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Why Are There Two Pronunciations for 'G'?

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@TimeOutNewYork

At the Webby Awards in 2013, Steve Wilhite, creator of the Graphics Interchange Format, asserted his authority in the controversial matter of the proper pronunciation of GIF. His five word acceptance speech for a lifetime achievement award was unambiguous and forceful : "It's pronounced 'JIF,' not 'GIF.'" Proponents of the soft-g cheered, while those in the hard-g camp rejected Wilhite's authority, saying that they will continue to damn well say it as they please.

On phonetic grounds, a case can be made for either pronunciation. In English, words beginning with 'g' can have a soft (giraffe) or hard (give) pronunciation, and therein lies the problem. Why are there two g's? And are there any rules governing which one is correct?

We should be glad there are only two alternatives. When the 'g' was first used to write Old English, it stood for four different sounds: a hard g, a soft g, a 'y' sound as in "yes," and a sort of soft gargle we no longer use in English (a voiced velar fricative).

During the Middle English period, we borrowed a lot from French, which used 'g' for a hard g before back vowels (a, o, u) and a soft g before front vowels (i, e). We started to use 'g' in the French way, while another letter (the insular g) took over spelling for the other sounds, before they disappeared or turned into other things.

So we have two g's because French had two g's. Are the rules governing which pronunciation to use the same as the French ones? Not quite. Much of English vocabulary comes from French, but not all of it, and that's where it gets complicated for 'g.' But there are some rules to go by:

1. Hard g before a consonant (glad, great)

2. Hard g before a back vowel (go, garden, gum)

3. Hard g at the end of a word (big, frog, leg)

4. Hard g if it's a Hebrew name (Gideon, Giliad)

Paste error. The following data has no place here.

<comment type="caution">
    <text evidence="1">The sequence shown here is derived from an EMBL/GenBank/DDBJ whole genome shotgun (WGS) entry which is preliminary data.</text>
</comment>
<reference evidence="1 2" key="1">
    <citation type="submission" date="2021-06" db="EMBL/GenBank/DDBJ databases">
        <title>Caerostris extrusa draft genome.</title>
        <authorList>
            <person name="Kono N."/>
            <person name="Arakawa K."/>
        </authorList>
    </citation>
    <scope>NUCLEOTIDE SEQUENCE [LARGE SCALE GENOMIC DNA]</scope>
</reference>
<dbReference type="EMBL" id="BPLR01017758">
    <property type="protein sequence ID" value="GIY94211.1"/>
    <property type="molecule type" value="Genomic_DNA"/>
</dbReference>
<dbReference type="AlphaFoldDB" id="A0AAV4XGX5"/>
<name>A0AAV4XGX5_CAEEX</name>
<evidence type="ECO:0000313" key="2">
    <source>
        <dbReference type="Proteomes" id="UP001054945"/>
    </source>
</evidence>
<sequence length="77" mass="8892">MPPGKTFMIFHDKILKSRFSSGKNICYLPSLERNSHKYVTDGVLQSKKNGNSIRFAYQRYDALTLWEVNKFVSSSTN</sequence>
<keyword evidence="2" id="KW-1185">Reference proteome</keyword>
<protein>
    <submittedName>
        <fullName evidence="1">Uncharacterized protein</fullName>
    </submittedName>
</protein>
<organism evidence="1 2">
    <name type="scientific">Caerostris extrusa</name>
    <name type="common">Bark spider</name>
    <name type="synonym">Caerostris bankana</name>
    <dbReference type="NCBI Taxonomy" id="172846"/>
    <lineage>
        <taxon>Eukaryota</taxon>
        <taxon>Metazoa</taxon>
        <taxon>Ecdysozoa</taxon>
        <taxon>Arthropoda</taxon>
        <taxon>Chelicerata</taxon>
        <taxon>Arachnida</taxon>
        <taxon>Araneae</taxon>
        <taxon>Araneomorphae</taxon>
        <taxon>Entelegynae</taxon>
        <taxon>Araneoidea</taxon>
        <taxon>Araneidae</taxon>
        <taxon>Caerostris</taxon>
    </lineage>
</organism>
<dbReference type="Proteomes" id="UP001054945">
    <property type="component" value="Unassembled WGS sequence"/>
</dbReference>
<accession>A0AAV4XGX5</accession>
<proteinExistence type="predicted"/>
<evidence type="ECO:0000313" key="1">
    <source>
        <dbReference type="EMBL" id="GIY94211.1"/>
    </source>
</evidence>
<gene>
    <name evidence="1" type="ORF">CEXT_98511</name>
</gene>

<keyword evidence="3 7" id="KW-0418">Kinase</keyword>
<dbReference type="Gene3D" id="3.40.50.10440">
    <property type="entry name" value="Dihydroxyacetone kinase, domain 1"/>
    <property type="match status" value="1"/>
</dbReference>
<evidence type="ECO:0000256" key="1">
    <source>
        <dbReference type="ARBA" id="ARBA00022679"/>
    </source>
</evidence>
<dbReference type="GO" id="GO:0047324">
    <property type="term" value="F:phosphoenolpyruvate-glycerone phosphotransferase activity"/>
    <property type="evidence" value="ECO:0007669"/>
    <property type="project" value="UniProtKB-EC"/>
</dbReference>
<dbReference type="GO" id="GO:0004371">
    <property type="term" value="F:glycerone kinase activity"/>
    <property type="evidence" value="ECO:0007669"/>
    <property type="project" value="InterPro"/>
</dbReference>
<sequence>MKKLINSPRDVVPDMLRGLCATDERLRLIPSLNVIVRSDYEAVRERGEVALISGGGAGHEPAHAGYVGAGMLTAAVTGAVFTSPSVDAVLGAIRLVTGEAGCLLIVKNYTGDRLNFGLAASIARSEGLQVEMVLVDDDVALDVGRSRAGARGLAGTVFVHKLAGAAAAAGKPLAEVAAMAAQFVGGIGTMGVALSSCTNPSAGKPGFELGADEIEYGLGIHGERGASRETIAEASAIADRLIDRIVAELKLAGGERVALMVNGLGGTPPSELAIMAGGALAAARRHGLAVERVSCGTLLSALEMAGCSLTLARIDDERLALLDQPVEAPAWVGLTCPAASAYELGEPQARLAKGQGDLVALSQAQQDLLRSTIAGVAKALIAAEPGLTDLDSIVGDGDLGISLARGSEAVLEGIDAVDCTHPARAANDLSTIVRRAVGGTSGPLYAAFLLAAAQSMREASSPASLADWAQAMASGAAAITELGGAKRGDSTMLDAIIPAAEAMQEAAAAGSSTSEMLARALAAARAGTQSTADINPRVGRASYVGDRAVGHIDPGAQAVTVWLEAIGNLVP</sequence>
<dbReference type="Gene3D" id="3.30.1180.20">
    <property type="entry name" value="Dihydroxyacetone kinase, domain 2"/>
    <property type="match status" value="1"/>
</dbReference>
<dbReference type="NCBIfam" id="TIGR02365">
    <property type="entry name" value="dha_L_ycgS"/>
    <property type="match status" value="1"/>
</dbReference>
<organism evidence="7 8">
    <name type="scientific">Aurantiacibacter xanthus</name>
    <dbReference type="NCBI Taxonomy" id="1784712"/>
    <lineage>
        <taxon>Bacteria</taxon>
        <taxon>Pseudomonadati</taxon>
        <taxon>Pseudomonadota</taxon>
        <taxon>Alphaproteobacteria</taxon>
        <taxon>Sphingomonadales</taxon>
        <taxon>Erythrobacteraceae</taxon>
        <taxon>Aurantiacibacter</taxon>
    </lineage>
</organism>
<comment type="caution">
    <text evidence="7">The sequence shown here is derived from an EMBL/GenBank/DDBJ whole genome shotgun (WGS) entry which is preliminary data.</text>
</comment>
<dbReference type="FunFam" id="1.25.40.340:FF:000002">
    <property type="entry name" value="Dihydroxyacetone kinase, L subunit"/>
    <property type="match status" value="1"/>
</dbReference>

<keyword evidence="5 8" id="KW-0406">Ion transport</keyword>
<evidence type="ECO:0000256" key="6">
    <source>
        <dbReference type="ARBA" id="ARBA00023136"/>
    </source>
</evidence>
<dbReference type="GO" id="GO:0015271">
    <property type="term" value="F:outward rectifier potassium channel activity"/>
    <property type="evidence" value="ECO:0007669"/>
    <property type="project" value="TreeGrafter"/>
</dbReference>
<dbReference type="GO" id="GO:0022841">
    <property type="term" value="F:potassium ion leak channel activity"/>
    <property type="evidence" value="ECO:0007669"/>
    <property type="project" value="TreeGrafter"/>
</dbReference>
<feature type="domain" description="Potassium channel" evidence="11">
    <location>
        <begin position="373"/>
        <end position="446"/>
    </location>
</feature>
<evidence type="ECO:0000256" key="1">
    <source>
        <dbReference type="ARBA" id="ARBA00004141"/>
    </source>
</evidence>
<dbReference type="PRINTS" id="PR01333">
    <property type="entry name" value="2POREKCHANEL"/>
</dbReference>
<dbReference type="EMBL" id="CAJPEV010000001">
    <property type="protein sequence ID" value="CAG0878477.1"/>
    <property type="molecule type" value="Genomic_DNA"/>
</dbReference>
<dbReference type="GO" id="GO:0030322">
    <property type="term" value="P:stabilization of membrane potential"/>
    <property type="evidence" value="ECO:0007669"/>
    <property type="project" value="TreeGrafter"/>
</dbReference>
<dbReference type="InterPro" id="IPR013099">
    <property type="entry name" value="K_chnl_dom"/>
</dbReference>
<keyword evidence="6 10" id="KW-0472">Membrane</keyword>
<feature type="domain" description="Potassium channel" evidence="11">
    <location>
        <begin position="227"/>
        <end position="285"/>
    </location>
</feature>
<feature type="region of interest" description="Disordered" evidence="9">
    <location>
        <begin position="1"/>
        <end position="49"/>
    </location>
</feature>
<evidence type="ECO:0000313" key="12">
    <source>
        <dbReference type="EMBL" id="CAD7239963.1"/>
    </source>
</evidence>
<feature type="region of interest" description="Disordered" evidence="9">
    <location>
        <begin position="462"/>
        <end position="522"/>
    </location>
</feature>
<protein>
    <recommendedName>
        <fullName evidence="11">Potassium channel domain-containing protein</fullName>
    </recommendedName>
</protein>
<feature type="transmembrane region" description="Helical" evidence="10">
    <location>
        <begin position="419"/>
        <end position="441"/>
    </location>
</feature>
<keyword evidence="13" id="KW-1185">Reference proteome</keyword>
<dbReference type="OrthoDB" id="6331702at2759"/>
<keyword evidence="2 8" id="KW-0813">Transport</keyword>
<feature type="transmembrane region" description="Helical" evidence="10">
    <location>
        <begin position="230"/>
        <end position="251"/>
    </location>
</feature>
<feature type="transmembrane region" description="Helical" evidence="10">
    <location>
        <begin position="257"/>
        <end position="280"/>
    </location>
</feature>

5. Hard g before a front vowel in most words of Germanic origin (gift, get, gild)

6. Soft g for a word of Greek origin that starts with gy- (gymnasium, gymnastics, gyroscope). However! There is an exception to this rule for 'gynecology' and other 'gyn-' words.

7. Soft g before a front vowel if the word has a Romance origin (geography, giant, ginger, general)

So where does GIF fit in?

As a word with a g before a front vowel, there are four possible rules (4-7 above) that could apply: hard g if the word origin is Hebrew or Germanic, soft g if it's Greek or Romance. But, alas, GIF is rootless! An etymological golem built from spare parts! And so we are left in a lawless tundra, with no code to live by.

And this is when we start to attack each other.

Some look to the soft g Romans for guidance and some to the hard g Visigoths. Others may side with the hard g Maccabee army or the soft g Greek army. Whoever conquers the land of GIF will be rewarded with plentiful natural reserves of kittens and celebrities. Unfortunately, the prospects don't look good for peace.

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Big Questions
What's the Difference Between Vanilla and French Vanilla Ice Cream?
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iStock

While you’re browsing the ice cream aisle, you may find yourself wondering, “What’s so French about French vanilla?” The name may sound a little fancier than just plain ol’ “vanilla,” but it has nothing to do with the origin of the vanilla itself. (Vanilla is a tropical plant that grows near the equator.)

The difference comes down to eggs, as The Kitchn explains. You may have already noticed that French vanilla ice cream tends to have a slightly yellow coloring, while plain vanilla ice cream is more white. That’s because the base of French vanilla ice cream has egg yolks added to it.

The eggs give French vanilla ice cream both a smoother consistency and that subtle yellow color. The taste is a little richer and a little more complex than a regular vanilla, which is made with just milk and cream and is sometimes called “Philadelphia-style vanilla” ice cream.